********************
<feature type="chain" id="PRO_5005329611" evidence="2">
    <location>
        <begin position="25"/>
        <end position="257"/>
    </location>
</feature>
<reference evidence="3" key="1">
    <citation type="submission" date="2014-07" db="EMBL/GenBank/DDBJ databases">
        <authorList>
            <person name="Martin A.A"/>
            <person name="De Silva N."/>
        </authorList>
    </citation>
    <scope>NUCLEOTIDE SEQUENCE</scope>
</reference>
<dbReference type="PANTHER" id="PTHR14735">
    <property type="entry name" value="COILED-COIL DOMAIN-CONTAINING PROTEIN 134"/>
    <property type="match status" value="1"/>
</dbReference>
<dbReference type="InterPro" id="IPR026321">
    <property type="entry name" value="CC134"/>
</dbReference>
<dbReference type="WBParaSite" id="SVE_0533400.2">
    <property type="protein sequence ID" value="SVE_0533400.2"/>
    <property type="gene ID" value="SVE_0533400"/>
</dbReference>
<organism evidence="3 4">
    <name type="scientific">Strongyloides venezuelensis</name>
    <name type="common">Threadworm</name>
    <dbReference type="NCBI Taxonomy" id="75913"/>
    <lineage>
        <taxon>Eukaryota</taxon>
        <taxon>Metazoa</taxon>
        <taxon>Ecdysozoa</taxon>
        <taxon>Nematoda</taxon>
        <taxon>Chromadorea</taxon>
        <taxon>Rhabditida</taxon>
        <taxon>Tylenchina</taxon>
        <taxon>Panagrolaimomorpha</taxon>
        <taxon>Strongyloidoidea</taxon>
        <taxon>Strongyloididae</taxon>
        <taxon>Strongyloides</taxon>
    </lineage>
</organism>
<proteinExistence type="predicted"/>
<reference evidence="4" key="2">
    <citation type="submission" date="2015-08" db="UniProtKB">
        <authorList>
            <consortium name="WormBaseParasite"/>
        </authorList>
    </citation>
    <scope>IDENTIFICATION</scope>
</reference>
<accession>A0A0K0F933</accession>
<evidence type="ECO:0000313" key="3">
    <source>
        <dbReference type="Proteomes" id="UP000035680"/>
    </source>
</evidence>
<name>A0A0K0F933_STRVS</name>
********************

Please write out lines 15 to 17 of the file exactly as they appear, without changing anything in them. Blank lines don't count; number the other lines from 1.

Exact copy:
</reference>
<dbReference type="PANTHER" id="PTHR14735">
    <property type="entry name" value="COILED-COIL DOMAIN-CONTAINING PROTEIN 134"/>